In many ways, San Miguel is a typical Argentine town. The suburb, about an hour outside Buenos Aires, clings precariously to its middle-class status as unemployment flirts with the 20 percent mark. On Saturday nights, the men watch soccer on electronic-store TVs, while women window shop. There is not a lot of buying.
But corruption reverberates as an even bigger story. Everybody has on his lips the tale of the simple meat-cutter who, within a few years of entering politics, became a millionaire. "They have ruined the country," says park-bench commentator Dominic, who asked that his last name not be used. "All these people who go into politics with nothing and end up with a couple of houses, several cars, and their fingers in every pocket."
That is why this town that has always voted Peronista - the party of President Carlos Menem - turned out in big numbers for final local rally of the opposition alliance, Alianza, before Sunday's midterm elections.
"Everywhere I've gone in this campaign, I hear the same message: They're robbing us," says the Buenos Aires region's lead Alianza candidate, Graciela Fernndez Meijide, a charismatic, maternal senator running on an anticorruption platform. She adds, "Menem [and the Peronistas] say they need more time to finish their project. You must tell them you can't afford that."
Sunday's elections, in which Mr. Menem is likely to hang on to his majority, won't mean any tectonic shifts for Argentina. More important is the message the voters will send and what it says about the public's mood. Like a swing perceptible in Europe with opposition triumphs this year in Britain and France, Argentina is exhibiting signs of reform fatigue after a decade of economic adjustments. That has been exacerbated, analysts say, by the public's belief that corrupt officials have profited from the reforms, while the public has paid the price of higher unemployment and reduced public services.
"What we're seeing here is very similar to the situation in Europe that led to changes in Britain and France," says Manuel Mora y Araujo, a Buenos Aires political analyst. "The economic numbers look good" - the economy is expected to grow 8 percent this year while the country's legendary inflation is under control - "but the people aren't feeling that performance.... Mix in with that the theme of corruption, which adds to the uneasiness a high level of disgust."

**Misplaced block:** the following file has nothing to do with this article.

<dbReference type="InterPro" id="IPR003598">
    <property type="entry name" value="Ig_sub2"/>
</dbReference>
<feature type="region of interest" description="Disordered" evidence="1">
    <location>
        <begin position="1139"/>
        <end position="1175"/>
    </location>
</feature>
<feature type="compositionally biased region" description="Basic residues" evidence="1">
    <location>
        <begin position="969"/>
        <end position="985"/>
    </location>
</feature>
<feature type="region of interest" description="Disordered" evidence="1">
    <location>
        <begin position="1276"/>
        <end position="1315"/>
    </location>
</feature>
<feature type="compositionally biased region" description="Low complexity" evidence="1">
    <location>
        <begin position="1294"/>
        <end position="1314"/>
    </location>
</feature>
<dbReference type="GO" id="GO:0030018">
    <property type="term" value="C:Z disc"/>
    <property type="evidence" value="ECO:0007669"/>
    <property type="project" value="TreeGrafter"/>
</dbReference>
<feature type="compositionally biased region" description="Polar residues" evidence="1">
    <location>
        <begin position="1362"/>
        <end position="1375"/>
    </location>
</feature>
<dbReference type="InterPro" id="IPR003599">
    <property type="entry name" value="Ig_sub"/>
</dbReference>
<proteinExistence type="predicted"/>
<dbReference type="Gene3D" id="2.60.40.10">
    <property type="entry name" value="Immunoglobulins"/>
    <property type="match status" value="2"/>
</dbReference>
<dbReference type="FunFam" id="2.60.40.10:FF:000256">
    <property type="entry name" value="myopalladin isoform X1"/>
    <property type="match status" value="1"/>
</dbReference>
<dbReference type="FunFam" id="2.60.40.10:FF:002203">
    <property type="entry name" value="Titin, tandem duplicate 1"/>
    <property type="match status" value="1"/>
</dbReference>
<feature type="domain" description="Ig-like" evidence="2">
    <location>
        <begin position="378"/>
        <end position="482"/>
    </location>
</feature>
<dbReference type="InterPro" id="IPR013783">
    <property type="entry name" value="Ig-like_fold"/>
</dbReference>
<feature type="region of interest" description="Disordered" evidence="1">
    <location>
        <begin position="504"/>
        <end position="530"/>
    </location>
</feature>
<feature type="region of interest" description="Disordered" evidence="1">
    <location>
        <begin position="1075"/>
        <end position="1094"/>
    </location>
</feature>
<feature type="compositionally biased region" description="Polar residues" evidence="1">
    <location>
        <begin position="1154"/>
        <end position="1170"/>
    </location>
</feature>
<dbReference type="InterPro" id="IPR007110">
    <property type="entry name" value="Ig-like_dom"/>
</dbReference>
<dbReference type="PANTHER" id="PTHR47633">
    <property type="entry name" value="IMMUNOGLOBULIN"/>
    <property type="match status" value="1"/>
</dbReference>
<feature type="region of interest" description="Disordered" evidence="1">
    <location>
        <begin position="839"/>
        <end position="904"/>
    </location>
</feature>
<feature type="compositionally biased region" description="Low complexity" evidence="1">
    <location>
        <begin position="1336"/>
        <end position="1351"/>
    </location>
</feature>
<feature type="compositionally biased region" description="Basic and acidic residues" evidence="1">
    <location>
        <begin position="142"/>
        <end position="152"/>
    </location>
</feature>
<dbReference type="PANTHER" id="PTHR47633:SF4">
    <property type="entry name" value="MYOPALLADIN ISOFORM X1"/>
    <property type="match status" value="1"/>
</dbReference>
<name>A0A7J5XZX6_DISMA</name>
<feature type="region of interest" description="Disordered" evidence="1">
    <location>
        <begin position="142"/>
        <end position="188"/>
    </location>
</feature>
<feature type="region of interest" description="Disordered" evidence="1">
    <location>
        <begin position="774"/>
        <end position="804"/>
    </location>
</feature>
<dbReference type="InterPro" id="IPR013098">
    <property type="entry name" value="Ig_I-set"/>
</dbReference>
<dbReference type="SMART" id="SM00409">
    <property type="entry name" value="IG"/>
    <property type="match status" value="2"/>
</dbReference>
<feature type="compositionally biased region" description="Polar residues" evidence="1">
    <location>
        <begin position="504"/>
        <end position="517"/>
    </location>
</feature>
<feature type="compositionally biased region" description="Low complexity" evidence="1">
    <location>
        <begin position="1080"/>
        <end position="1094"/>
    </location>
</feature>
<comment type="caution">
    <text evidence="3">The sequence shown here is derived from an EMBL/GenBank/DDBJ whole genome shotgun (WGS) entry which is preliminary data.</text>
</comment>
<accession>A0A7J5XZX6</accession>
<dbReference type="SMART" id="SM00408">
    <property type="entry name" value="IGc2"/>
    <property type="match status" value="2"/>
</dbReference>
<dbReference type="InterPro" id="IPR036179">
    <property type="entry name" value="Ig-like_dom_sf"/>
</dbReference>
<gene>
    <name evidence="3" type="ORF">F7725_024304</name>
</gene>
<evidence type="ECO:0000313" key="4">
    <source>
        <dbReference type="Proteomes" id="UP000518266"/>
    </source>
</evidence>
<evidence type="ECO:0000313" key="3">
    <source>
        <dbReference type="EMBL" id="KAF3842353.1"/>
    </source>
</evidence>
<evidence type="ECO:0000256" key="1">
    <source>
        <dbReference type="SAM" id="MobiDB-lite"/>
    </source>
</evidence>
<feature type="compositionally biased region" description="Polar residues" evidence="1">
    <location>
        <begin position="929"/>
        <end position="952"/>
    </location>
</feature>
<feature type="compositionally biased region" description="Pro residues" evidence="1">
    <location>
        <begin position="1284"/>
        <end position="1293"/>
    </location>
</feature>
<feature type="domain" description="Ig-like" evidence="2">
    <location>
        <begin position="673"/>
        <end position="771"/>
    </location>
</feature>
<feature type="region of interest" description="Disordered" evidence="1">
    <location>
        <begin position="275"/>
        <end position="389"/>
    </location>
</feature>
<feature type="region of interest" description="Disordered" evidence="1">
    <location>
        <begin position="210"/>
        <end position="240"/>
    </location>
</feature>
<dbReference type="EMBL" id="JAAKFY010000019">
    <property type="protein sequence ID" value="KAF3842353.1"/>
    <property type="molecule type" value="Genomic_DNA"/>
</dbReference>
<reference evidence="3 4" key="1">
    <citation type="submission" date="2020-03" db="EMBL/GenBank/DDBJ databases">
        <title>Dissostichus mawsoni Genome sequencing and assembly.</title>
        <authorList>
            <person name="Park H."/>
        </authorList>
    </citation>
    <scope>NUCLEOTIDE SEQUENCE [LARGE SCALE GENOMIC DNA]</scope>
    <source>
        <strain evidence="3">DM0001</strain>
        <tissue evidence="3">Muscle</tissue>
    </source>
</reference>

But the improving economy is having a political effect. "People in the higher income groups don't care that much about the economy because it is going well for them," says Martn Krause, vice dean of ESEADE, a Buenos Aires graduate business school. "That has freed them to focus more attention on issues like corruption and the lack of justice."
Opinion polls show Mrs. Fernndez Meijide, a long-time defender of human rights who lost her son during the "dirty war" of the 1970s, pulling in almost two-thirds of middle-income voters. But Argentina's working class is sticking to its Peronista base. A whopping three-fourths of the working class supports the Buenos Aires region's lead Peronista candidate, Hilda "Chiche" Duhalde, despite the fact they've been hit hardest by Menem's reforms.
But the working class was also the principal victim of the hyperinflation that reigned in Argentina during the 1980s presidency of Ral Alfonsn - whose Union Civica Radical Party is one of two making up the Alianza. "For these people, that inflation was the worst thing in the world. They remember it and remember it was controlled under Menem," says Mr. Mora y Araujo.
Not that the Peronistas are letting it be forgotten. Campaign posters ask simply: "Remember hyperinflation?" followed by, "Argentina: a Country that Changed."
With no congressional majority at stake, Argentines are looking for other impact from these elections. "The key to these elections will be the momentum they give or deny either to candidates for the 1999 [presidential] elections or to the government and what it still plans to do," says Mr. Krause.
An impressive Alianza win could catapult Fernndez Meijide into a presidential candidacy, while Mrs. Duhalde is a surrogate for the presidential aspirations of her husband, Buenos Aires Gov. Eduardo Duhalde. A Duhalde triumph could make Menem a kind of lame duck within his own party.
Many Argentines agree with Menem that the job of changing Argentina is not done. What some of them fear now is that a combination of "reform fatigue" and pre-presidential election politicking is going to give everything momentum except change itself.